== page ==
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Lhasa de Sela 1972-2010 | reviews, news & interviews

Lhasa de Sela 1972-2010

Lhasa de Sela 1972-2010

A tribute to an extraordinary talent who died too soon

The singer Lhasa de Sela passed away from breast cancer in her Montreal home on 1 January just before midnight, at the age of 37. Since this news emerged my email box has had numerous messages about this tragic loss, including from theartsdesk critic Robert Sandall who wrote about her “extraordinary talent, amazing life… a total original, a real artist”, and adds a note below this article. Howard Male said, “The Living Road is one of the truly great albums in any genre, in my opinion.”  While never forming a conventional career, her three albums La Llorona, The Living Road and the self-titled Lhasa managed to sell more than a million copies between them.

An old friend of Lhasa's, Jules Beckman, offered these words: "We have always heard something ancestral coming through her. She has always spoken from the threshold between the worlds, outside of time. She has always sung of human tragedy and triumph, estrangement and seeking with a witness's wisdom. She has placed her life at the feet of the Unseen."

I had a magical meeting with her in 2004 - a shorter version of the piece below was printed at that time in the Daily Telegraph.

tad_lhasa_de_sela_-_the_living_roadA GREAT JOY in being a music writer is unexpectedly coming across an astonishing talent. I wandered in to the Jazz Café in London in April 2004 and saw singer Lhasa de Sela, who was born in America but is based in Montreal delivering the most compelling performance I’d seen all year. She and her band presented songs from her album The Living Road, mixing blues, French chanson, Mexican music and off-kilter percussion, singing in French, English and Spanish. Slight and elfin-like in appearance, she seemed to have an enormous inner strength and by the end of the evening, her first British performance, had the entire audience under her spell.

She brings you into her inner world, which includes both disconcerting dream-like imagery and searingly honest dissections of usually damaged relationships. Lyrics which lodged in my mind included: “My heart is breaking/ I cannot sleep/ I love a man who is afraid of me/ he believes if he doesn’t stand guard with a knife/ I’ll make him my slave/ for the rest of his life.”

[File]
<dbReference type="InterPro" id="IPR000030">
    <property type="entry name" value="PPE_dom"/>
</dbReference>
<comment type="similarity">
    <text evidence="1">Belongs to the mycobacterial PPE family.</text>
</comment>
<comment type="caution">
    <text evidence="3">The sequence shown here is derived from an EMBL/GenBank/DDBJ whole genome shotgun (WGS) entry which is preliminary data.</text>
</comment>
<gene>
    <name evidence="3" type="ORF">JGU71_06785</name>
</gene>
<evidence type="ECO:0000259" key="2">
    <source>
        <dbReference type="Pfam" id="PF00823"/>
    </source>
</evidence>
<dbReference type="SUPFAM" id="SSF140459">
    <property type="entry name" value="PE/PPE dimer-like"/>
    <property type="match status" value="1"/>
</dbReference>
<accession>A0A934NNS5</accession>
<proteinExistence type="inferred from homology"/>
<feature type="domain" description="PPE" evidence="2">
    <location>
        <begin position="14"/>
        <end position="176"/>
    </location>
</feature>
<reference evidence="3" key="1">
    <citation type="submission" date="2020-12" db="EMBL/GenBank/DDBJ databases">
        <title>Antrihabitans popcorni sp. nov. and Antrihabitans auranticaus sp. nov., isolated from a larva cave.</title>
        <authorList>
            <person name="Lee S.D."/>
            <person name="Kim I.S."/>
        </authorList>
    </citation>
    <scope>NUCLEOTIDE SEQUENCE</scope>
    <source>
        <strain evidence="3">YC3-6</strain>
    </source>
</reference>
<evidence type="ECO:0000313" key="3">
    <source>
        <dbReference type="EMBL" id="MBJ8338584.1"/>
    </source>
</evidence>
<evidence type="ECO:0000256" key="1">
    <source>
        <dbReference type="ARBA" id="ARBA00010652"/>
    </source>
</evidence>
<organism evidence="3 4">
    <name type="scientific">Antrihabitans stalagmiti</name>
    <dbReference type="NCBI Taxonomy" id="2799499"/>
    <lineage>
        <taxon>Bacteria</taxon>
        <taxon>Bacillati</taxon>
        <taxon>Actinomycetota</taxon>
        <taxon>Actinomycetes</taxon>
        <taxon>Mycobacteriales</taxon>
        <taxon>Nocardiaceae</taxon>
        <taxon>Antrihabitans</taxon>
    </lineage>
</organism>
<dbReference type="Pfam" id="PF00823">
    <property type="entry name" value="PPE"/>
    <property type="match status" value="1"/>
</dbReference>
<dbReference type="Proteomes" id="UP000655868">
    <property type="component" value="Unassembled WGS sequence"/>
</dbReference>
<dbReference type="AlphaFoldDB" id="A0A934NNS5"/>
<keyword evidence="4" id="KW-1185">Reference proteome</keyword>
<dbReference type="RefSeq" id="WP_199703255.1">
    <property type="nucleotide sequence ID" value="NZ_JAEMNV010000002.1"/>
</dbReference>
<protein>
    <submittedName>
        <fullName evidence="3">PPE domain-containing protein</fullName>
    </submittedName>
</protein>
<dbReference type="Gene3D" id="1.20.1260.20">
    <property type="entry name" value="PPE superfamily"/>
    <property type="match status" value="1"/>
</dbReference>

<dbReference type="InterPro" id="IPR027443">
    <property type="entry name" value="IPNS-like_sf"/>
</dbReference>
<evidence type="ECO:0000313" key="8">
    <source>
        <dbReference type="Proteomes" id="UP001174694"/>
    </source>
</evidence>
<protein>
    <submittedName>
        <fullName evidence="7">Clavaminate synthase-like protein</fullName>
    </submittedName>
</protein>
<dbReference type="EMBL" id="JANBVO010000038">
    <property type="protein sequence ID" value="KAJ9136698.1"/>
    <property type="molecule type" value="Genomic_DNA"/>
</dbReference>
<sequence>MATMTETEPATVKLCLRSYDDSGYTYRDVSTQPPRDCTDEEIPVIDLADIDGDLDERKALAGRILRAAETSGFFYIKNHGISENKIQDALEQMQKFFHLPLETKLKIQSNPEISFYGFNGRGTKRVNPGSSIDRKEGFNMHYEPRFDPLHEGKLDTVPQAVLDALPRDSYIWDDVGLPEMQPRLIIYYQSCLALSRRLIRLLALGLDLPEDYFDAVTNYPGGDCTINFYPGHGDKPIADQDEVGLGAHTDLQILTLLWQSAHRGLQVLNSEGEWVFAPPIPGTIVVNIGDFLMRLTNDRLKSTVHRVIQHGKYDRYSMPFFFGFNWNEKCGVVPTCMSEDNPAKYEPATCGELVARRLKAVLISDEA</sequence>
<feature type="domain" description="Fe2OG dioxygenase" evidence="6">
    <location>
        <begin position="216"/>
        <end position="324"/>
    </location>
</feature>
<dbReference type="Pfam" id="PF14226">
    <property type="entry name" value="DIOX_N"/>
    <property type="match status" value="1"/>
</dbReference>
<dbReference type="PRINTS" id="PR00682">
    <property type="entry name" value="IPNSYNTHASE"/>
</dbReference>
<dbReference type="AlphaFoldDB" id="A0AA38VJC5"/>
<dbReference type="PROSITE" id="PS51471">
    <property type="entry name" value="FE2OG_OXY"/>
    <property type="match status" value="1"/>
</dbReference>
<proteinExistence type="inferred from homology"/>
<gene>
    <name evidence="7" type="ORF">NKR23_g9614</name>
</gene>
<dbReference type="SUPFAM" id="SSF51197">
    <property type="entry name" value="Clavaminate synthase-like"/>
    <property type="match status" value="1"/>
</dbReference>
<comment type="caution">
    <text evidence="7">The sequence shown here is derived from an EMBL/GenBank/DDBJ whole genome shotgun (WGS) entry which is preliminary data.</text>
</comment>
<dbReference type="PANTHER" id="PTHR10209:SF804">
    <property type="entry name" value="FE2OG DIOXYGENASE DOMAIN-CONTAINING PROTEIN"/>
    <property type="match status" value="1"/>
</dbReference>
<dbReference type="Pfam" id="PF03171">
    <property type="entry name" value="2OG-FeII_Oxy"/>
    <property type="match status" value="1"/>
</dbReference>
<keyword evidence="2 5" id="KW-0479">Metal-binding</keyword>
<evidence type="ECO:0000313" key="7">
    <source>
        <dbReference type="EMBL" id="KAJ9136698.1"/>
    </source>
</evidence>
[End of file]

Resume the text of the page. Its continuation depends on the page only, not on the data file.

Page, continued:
She’s based in Montreal but as she's on tour in France where she’s becoming increasingly well-known, I meet her in a Montmartre café in Paris, a block from the sleazy strip-joints of Pigalle. I tell her I’d probably be afraid to go out with her, if she’s as direct with her partners as she is in her songs. “I’m always surprised when I’m scared of telling the truth and I think there will be a big explosion how well people usually take it,” she says.

She says The Living Road was in part about the painful break-up of her last relationship. “I think if I work on my weaknesses now the next relationship I have will be perfect.” I comment that the English are great believers in repression and not saying exactly what you mean.

“I think honesty is one of the most exciting things in the world, it’s incredibly powerful and romantic,” she says in her Québéquois-tinged accent. “We are all waiting for permission to be who we are, for someone to tell us we can be real. Go through that and there’s an open road with nothing to stop you.”

Lhasa_De_Sela_-_LhasaLhasa was named because her “extreme hippy” parents were reading The Tibetan Book Of The Dead and thought Tibet’s capital would make a good name. She was born in 1972 in a little cabin in Woodstock, and spent most of her childhood living a nomadic lifestyle in the US and Mexico in a converted school bus with her Mexican father and American mother and three sisters. “They took a lot of hallucinogenic drugs and took incredible risks, they were incapable of having a middle-class life. Their parents were well-off but they were the black sheep.

"We were very poor. We’d go through the garbage cans at the back of supermarkets and pick out rotten vegetables. We’d maybe stop for a month somewhere and my father would pick fruit. Other times we lived near the desert and then by the ocean – I remember getting stung by scorpions and jelly-fish, and I remember hurricanes and strange people.”

She began singing as a child – there is a recording of her aged six singing about “lion kings, fairies and queens”. She started jazz-singing lessons at the age of 13 in San Francisco, ending up in Montreal where she spent eight years singing, often Mexican songs. In bars “I learned how to reach people, even people who were there for a beer and a conversation.”